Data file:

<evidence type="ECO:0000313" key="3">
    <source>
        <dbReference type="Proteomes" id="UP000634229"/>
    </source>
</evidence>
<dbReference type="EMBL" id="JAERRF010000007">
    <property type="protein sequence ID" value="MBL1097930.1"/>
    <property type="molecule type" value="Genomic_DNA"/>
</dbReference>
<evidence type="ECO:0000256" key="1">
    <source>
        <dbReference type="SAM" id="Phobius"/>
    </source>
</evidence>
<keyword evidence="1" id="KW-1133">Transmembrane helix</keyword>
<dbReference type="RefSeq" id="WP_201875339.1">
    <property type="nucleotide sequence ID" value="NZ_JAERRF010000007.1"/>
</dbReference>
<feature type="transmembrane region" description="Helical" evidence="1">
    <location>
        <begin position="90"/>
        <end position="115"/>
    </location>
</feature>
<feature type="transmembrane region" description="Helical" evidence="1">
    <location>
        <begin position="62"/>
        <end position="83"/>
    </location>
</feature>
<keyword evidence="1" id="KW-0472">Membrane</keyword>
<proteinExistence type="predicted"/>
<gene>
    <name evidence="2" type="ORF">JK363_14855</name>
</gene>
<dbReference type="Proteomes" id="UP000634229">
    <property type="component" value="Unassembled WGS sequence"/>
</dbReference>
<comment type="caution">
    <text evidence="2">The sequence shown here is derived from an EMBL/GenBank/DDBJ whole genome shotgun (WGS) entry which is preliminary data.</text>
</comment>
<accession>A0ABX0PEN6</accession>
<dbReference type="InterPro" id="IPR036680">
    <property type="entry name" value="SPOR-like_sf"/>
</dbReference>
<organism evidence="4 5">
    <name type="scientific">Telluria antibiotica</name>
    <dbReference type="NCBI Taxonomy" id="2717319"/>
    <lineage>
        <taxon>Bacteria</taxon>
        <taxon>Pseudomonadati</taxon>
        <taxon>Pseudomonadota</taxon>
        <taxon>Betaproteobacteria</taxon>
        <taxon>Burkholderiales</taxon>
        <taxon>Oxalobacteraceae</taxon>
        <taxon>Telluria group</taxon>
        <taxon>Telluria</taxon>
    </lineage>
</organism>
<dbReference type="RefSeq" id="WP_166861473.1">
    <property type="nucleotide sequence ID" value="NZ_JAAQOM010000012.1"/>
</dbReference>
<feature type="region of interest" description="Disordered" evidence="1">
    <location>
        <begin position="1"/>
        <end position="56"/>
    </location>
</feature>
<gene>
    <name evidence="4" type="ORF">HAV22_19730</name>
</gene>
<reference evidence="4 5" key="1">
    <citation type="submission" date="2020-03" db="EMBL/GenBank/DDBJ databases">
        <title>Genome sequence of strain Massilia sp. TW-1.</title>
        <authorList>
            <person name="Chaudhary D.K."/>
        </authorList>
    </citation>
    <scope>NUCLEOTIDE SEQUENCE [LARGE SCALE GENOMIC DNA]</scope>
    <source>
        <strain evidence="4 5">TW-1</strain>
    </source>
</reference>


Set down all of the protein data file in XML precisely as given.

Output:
<evidence type="ECO:0000313" key="3">
    <source>
        <dbReference type="Proteomes" id="UP000634229"/>
    </source>
</evidence>
<dbReference type="EMBL" id="JAERRF010000007">
    <property type="protein sequence ID" value="MBL1097930.1"/>
    <property type="molecule type" value="Genomic_DNA"/>
</dbReference>
<evidence type="ECO:0000256" key="1">
    <source>
        <dbReference type="SAM" id="Phobius"/>
    </source>
</evidence>
<keyword evidence="1" id="KW-1133">Transmembrane helix</keyword>
<dbReference type="RefSeq" id="WP_201875339.1">
    <property type="nucleotide sequence ID" value="NZ_JAERRF010000007.1"/>
</dbReference>
<feature type="transmembrane region" description="Helical" evidence="1">
    <location>
        <begin position="90"/>
        <end position="115"/>
    </location>
</feature>
<feature type="transmembrane region" description="Helical" evidence="1">
    <location>
        <begin position="62"/>
        <end position="83"/>
    </location>
</feature>
<keyword evidence="1" id="KW-0472">Membrane</keyword>
<proteinExistence type="predicted"/>
<gene>
    <name evidence="2" type="ORF">JK363_14855</name>
</gene>
<dbReference type="Proteomes" id="UP000634229">
    <property type="component" value="Unassembled WGS sequence"/>
</dbReference>
<comment type="caution">
    <text evidence="2">The sequence shown here is derived from an EMBL/GenBank/DDBJ whole genome shotgun (WGS) entry which is preliminary data.</text>
</comment>
<accession>A0ABX0PEN6</accession>
<dbReference type="InterPro" id="IPR036680">
    <property type="entry name" value="SPOR-like_sf"/>
</dbReference>
<organism evidence="4 5">
    <name type="scientific">Telluria antibiotica</name>
    <dbReference type="NCBI Taxonomy" id="2717319"/>
    <lineage>
        <taxon>Bacteria</taxon>
        <taxon>Pseudomonadati</taxon>
        <taxon>Pseudomonadota</taxon>
        <taxon>Betaproteobacteria</taxon>
        <taxon>Burkholderiales</taxon>
        <taxon>Oxalobacteraceae</taxon>
        <taxon>Telluria group</taxon>
        <taxon>Telluria</taxon>
    </lineage>
</organism>
<dbReference type="RefSeq" id="WP_166861473.1">
    <property type="nucleotide sequence ID" value="NZ_JAAQOM010000012.1"/>
</dbReference>
<feature type="region of interest" description="Disordered" evidence="1">
    <location>
        <begin position="1"/>
        <end position="56"/>
    </location>
</feature>
<gene>
    <name evidence="4" type="ORF">HAV22_19730</name>
</gene>
<reference evidence="4 5" key="1">
    <citation type="submission" date="2020-03" db="EMBL/GenBank/DDBJ databases">
        <title>Genome sequence of strain Massilia sp. TW-1.</title>
        <authorList>
            <person name="Chaudhary D.K."/>
        </authorList>
    </citation>
    <scope>NUCLEOTIDE SEQUENCE [LARGE SCALE GENOMIC DNA]</scope>
    <source>
        <strain evidence="4 5">TW-1</strain>
    </source>
</reference>